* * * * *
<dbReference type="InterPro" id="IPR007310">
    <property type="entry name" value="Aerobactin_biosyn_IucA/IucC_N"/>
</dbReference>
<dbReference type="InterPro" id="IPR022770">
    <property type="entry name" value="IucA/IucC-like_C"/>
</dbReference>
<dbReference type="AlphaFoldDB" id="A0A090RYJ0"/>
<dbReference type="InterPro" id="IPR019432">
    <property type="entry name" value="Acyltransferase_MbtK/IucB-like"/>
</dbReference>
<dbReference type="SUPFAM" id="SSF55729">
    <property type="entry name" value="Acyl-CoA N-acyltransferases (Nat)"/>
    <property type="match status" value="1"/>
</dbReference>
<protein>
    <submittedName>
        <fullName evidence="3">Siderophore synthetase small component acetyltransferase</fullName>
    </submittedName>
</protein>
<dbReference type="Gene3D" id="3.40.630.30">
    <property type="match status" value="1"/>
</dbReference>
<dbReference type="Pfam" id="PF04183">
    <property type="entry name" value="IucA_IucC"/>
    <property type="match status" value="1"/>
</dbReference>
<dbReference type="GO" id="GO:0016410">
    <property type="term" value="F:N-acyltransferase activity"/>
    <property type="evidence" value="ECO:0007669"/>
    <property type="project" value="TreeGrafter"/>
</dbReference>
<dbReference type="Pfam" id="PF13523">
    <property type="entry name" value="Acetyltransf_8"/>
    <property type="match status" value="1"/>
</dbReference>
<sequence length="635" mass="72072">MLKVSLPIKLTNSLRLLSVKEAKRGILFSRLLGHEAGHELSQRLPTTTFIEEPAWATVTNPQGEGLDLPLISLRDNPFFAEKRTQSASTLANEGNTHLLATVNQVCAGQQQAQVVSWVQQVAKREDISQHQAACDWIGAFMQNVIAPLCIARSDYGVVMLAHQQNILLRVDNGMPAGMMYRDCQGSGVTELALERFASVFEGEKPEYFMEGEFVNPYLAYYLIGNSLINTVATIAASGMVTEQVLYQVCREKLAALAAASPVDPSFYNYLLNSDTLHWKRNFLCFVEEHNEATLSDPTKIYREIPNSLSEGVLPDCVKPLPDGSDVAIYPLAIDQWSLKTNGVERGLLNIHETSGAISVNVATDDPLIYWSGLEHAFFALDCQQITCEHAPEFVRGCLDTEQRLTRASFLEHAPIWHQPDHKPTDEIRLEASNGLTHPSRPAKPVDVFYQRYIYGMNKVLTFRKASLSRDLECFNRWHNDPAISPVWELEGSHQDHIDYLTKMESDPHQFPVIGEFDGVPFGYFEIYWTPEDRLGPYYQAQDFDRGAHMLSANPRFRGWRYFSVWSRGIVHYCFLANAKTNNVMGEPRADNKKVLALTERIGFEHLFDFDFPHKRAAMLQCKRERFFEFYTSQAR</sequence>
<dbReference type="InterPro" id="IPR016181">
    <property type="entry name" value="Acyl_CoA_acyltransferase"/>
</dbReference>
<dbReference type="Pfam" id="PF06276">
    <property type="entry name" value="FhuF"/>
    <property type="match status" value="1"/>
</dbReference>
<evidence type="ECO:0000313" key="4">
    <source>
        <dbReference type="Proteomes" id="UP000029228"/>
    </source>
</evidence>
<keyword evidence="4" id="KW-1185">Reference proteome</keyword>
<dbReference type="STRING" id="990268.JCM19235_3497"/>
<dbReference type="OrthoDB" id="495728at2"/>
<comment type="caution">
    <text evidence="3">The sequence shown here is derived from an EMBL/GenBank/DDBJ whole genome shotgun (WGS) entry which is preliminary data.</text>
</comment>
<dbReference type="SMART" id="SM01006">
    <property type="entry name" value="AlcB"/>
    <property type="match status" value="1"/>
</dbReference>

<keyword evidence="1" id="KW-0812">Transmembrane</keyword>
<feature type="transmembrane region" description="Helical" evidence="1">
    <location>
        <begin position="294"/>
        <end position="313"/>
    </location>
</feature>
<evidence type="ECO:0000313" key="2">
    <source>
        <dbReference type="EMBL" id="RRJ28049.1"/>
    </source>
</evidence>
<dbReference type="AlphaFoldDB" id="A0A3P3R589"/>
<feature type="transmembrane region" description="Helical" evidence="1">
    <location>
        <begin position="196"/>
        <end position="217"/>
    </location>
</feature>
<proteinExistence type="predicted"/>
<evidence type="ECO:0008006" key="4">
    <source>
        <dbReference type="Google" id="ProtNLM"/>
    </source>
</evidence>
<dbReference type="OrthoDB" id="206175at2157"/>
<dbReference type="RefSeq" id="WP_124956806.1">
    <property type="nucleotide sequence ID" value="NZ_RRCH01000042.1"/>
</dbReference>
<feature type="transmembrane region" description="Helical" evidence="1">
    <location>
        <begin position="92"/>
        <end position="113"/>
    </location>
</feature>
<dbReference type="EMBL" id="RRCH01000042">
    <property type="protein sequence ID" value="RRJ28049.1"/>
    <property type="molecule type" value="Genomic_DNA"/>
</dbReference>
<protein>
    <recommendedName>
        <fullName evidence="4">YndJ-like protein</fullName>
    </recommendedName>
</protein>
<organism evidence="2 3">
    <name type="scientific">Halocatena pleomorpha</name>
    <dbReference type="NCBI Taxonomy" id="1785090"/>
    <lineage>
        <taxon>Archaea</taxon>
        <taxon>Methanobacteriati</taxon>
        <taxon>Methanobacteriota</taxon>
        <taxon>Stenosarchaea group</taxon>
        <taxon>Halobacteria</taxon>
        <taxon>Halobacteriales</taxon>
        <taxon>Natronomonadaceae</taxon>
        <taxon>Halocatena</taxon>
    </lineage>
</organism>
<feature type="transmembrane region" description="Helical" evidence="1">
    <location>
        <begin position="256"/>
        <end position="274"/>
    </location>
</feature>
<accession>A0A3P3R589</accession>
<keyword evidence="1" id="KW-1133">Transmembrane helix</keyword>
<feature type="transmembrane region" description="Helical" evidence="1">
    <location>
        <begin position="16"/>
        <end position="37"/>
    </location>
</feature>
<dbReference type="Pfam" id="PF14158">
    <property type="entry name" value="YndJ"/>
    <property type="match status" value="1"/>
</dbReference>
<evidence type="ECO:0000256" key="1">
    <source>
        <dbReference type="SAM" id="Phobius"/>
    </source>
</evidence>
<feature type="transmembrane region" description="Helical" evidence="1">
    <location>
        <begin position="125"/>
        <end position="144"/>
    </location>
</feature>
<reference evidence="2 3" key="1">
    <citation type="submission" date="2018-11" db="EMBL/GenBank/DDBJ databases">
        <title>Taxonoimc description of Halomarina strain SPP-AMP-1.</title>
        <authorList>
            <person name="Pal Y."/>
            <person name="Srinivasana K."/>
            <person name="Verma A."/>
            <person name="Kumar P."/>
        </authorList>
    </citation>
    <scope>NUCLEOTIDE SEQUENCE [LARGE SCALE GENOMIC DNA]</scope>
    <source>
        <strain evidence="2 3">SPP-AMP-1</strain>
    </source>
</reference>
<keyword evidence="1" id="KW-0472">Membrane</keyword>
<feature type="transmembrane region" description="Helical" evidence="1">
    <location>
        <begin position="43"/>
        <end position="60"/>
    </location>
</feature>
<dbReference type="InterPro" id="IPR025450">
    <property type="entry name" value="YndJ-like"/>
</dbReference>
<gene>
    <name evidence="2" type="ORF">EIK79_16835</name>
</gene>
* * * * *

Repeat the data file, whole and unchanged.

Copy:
<dbReference type="InterPro" id="IPR007310">
    <property type="entry name" value="Aerobactin_biosyn_IucA/IucC_N"/>
</dbReference>
<dbReference type="InterPro" id="IPR022770">
    <property type="entry name" value="IucA/IucC-like_C"/>
</dbReference>
<dbReference type="AlphaFoldDB" id="A0A090RYJ0"/>
<dbReference type="InterPro" id="IPR019432">
    <property type="entry name" value="Acyltransferase_MbtK/IucB-like"/>
</dbReference>
<dbReference type="SUPFAM" id="SSF55729">
    <property type="entry name" value="Acyl-CoA N-acyltransferases (Nat)"/>
    <property type="match status" value="1"/>
</dbReference>
<protein>
    <submittedName>
        <fullName evidence="3">Siderophore synthetase small component acetyltransferase</fullName>
    </submittedName>
</protein>
<dbReference type="Gene3D" id="3.40.630.30">
    <property type="match status" value="1"/>
</dbReference>
<dbReference type="Pfam" id="PF04183">
    <property type="entry name" value="IucA_IucC"/>
    <property type="match status" value="1"/>
</dbReference>
<dbReference type="GO" id="GO:0016410">
    <property type="term" value="F:N-acyltransferase activity"/>
    <property type="evidence" value="ECO:0007669"/>
    <property type="project" value="TreeGrafter"/>
</dbReference>
<dbReference type="Pfam" id="PF13523">
    <property type="entry name" value="Acetyltransf_8"/>
    <property type="match status" value="1"/>
</dbReference>
<sequence length="635" mass="72072">MLKVSLPIKLTNSLRLLSVKEAKRGILFSRLLGHEAGHELSQRLPTTTFIEEPAWATVTNPQGEGLDLPLISLRDNPFFAEKRTQSASTLANEGNTHLLATVNQVCAGQQQAQVVSWVQQVAKREDISQHQAACDWIGAFMQNVIAPLCIARSDYGVVMLAHQQNILLRVDNGMPAGMMYRDCQGSGVTELALERFASVFEGEKPEYFMEGEFVNPYLAYYLIGNSLINTVATIAASGMVTEQVLYQVCREKLAALAAASPVDPSFYNYLLNSDTLHWKRNFLCFVEEHNEATLSDPTKIYREIPNSLSEGVLPDCVKPLPDGSDVAIYPLAIDQWSLKTNGVERGLLNIHETSGAISVNVATDDPLIYWSGLEHAFFALDCQQITCEHAPEFVRGCLDTEQRLTRASFLEHAPIWHQPDHKPTDEIRLEASNGLTHPSRPAKPVDVFYQRYIYGMNKVLTFRKASLSRDLECFNRWHNDPAISPVWELEGSHQDHIDYLTKMESDPHQFPVIGEFDGVPFGYFEIYWTPEDRLGPYYQAQDFDRGAHMLSANPRFRGWRYFSVWSRGIVHYCFLANAKTNNVMGEPRADNKKVLALTERIGFEHLFDFDFPHKRAAMLQCKRERFFEFYTSQAR</sequence>
<dbReference type="InterPro" id="IPR016181">
    <property type="entry name" value="Acyl_CoA_acyltransferase"/>
</dbReference>
<dbReference type="Pfam" id="PF06276">
    <property type="entry name" value="FhuF"/>
    <property type="match status" value="1"/>
</dbReference>
<evidence type="ECO:0000313" key="4">
    <source>
        <dbReference type="Proteomes" id="UP000029228"/>
    </source>
</evidence>
<keyword evidence="4" id="KW-1185">Reference proteome</keyword>
<dbReference type="STRING" id="990268.JCM19235_3497"/>
<dbReference type="OrthoDB" id="495728at2"/>
<comment type="caution">
    <text evidence="3">The sequence shown here is derived from an EMBL/GenBank/DDBJ whole genome shotgun (WGS) entry which is preliminary data.</text>
</comment>
<dbReference type="SMART" id="SM01006">
    <property type="entry name" value="AlcB"/>
    <property type="match status" value="1"/>
</dbReference>

<keyword evidence="1" id="KW-0812">Transmembrane</keyword>
<feature type="transmembrane region" description="Helical" evidence="1">
    <location>
        <begin position="294"/>
        <end position="313"/>
    </location>
</feature>
<evidence type="ECO:0000313" key="2">
    <source>
        <dbReference type="EMBL" id="RRJ28049.1"/>
    </source>
</evidence>
<dbReference type="AlphaFoldDB" id="A0A3P3R589"/>
<feature type="transmembrane region" description="Helical" evidence="1">
    <location>
        <begin position="196"/>
        <end position="217"/>
    </location>
</feature>
<proteinExistence type="predicted"/>
<evidence type="ECO:0008006" key="4">
    <source>
        <dbReference type="Google" id="ProtNLM"/>
    </source>
</evidence>
<dbReference type="OrthoDB" id="206175at2157"/>
<dbReference type="RefSeq" id="WP_124956806.1">
    <property type="nucleotide sequence ID" value="NZ_RRCH01000042.1"/>
</dbReference>
<feature type="transmembrane region" description="Helical" evidence="1">
    <location>
        <begin position="92"/>
        <end position="113"/>
    </location>
</feature>
<dbReference type="EMBL" id="RRCH01000042">
    <property type="protein sequence ID" value="RRJ28049.1"/>
    <property type="molecule type" value="Genomic_DNA"/>
</dbReference>
<protein>
    <recommendedName>
        <fullName evidence="4">YndJ-like protein</fullName>
    </recommendedName>
</protein>
<organism evidence="2 3">
    <name type="scientific">Halocatena pleomorpha</name>
    <dbReference type="NCBI Taxonomy" id="1785090"/>
    <lineage>
        <taxon>Archaea</taxon>
        <taxon>Methanobacteriati</taxon>
        <taxon>Methanobacteriota</taxon>
        <taxon>Stenosarchaea group</taxon>
        <taxon>Halobacteria</taxon>
        <taxon>Halobacteriales</taxon>
        <taxon>Natronomonadaceae</taxon>
        <taxon>Halocatena</taxon>
    </lineage>
</organism>
<feature type="transmembrane region" description="Helical" evidence="1">
    <location>
        <begin position="256"/>
        <end position="274"/>
    </location>
</feature>
<accession>A0A3P3R589</accession>
<keyword evidence="1" id="KW-1133">Transmembrane helix</keyword>
<feature type="transmembrane region" description="Helical" evidence="1">
    <location>
        <begin position="16"/>
        <end position="37"/>
    </location>
</feature>
<dbReference type="Pfam" id="PF14158">
    <property type="entry name" value="YndJ"/>
    <property type="match status" value="1"/>
</dbReference>
<evidence type="ECO:0000256" key="1">
    <source>
        <dbReference type="SAM" id="Phobius"/>
    </source>
</evidence>
<feature type="transmembrane region" description="Helical" evidence="1">
    <location>
        <begin position="125"/>
        <end position="144"/>
    </location>
</feature>
<reference evidence="2 3" key="1">
    <citation type="submission" date="2018-11" db="EMBL/GenBank/DDBJ databases">
        <title>Taxonoimc description of Halomarina strain SPP-AMP-1.</title>
        <authorList>
            <person name="Pal Y."/>
            <person name="Srinivasana K."/>
            <person name="Verma A."/>
            <person name="Kumar P."/>
        </authorList>
    </citation>
    <scope>NUCLEOTIDE SEQUENCE [LARGE SCALE GENOMIC DNA]</scope>
    <source>
        <strain evidence="2 3">SPP-AMP-1</strain>
    </source>
</reference>
<keyword evidence="1" id="KW-0472">Membrane</keyword>
<feature type="transmembrane region" description="Helical" evidence="1">
    <location>
        <begin position="43"/>
        <end position="60"/>
    </location>
</feature>
<dbReference type="InterPro" id="IPR025450">
    <property type="entry name" value="YndJ-like"/>
</dbReference>
<gene>
    <name evidence="2" type="ORF">EIK79_16835</name>
</gene>